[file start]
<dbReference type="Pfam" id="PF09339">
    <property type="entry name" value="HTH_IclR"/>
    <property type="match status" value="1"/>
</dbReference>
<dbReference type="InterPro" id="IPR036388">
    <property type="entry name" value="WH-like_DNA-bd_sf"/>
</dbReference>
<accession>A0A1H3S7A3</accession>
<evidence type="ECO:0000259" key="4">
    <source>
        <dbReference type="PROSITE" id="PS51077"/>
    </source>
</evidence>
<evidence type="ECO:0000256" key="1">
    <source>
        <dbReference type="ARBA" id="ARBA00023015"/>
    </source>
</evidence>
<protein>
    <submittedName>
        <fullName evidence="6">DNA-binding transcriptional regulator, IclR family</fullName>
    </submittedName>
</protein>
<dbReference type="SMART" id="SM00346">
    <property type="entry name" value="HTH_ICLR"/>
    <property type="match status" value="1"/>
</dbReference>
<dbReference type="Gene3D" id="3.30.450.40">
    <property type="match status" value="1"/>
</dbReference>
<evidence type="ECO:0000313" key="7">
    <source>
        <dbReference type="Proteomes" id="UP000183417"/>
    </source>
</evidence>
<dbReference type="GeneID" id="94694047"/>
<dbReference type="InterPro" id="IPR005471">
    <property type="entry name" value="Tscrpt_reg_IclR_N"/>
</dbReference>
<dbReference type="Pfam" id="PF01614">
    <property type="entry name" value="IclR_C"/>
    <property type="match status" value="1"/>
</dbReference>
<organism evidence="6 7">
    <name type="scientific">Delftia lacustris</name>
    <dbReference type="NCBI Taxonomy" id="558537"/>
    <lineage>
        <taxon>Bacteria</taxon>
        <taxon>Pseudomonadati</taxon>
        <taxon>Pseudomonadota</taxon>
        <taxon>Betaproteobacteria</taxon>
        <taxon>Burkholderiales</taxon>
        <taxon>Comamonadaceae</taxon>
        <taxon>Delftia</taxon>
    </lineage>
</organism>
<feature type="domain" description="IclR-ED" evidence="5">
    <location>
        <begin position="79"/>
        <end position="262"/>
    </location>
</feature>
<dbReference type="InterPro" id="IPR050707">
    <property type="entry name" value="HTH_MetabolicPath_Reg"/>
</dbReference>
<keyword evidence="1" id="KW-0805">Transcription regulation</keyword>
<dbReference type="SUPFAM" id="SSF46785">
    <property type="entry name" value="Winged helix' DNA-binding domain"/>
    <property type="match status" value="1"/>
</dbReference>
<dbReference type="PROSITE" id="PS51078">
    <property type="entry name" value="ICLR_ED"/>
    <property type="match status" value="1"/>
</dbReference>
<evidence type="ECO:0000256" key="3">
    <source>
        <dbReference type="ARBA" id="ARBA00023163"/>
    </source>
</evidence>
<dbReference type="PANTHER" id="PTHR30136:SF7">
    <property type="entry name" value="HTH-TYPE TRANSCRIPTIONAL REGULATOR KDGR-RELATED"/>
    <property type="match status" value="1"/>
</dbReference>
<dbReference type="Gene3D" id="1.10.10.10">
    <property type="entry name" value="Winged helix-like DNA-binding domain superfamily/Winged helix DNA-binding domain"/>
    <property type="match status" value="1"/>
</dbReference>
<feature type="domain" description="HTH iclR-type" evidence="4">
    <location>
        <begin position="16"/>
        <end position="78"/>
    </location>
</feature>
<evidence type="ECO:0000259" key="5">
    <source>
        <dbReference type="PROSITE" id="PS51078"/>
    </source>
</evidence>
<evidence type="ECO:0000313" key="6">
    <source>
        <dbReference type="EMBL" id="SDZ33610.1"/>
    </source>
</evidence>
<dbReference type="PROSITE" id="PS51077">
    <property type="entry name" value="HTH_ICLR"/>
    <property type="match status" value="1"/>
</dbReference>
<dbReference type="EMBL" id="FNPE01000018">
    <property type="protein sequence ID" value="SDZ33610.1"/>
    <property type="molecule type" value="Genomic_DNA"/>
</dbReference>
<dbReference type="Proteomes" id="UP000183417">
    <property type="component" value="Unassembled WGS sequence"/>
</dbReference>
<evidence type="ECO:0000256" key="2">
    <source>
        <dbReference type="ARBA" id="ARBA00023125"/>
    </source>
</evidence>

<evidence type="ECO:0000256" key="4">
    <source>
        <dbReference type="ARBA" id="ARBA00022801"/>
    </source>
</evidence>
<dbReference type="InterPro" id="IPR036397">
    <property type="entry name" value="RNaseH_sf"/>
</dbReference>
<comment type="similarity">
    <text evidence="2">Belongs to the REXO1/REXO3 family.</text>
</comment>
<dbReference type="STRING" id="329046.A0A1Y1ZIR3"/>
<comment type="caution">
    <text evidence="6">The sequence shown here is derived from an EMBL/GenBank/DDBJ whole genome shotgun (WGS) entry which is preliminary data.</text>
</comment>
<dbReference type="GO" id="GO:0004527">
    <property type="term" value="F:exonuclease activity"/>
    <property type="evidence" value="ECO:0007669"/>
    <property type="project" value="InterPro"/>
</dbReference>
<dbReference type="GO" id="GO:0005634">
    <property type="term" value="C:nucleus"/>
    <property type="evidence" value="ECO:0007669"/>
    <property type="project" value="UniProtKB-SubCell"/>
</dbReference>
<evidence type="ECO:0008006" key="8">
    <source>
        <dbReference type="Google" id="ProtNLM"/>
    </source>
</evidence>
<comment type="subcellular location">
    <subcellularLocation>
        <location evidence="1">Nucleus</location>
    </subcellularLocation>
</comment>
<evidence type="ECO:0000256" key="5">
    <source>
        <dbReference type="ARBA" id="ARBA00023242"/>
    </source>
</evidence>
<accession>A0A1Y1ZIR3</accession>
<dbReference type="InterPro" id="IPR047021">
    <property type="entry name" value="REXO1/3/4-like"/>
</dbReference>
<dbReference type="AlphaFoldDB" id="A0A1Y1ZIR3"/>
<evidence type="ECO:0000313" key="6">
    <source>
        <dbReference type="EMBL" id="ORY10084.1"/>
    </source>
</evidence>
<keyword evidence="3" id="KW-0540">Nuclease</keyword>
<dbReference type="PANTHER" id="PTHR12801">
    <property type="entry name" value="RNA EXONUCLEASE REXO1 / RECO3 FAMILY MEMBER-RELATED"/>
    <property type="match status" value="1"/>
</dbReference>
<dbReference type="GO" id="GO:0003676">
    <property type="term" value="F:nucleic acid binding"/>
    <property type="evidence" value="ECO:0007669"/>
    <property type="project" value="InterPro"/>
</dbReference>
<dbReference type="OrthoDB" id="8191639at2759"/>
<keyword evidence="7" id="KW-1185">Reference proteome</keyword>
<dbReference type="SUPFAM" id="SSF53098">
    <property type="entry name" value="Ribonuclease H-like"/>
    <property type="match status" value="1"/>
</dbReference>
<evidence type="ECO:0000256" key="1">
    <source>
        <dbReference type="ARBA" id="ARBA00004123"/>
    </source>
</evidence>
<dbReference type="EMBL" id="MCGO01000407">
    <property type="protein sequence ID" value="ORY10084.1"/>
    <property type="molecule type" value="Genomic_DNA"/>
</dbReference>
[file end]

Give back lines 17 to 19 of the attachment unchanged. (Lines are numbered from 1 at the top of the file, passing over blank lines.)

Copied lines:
    </source>
</evidence>
<protein>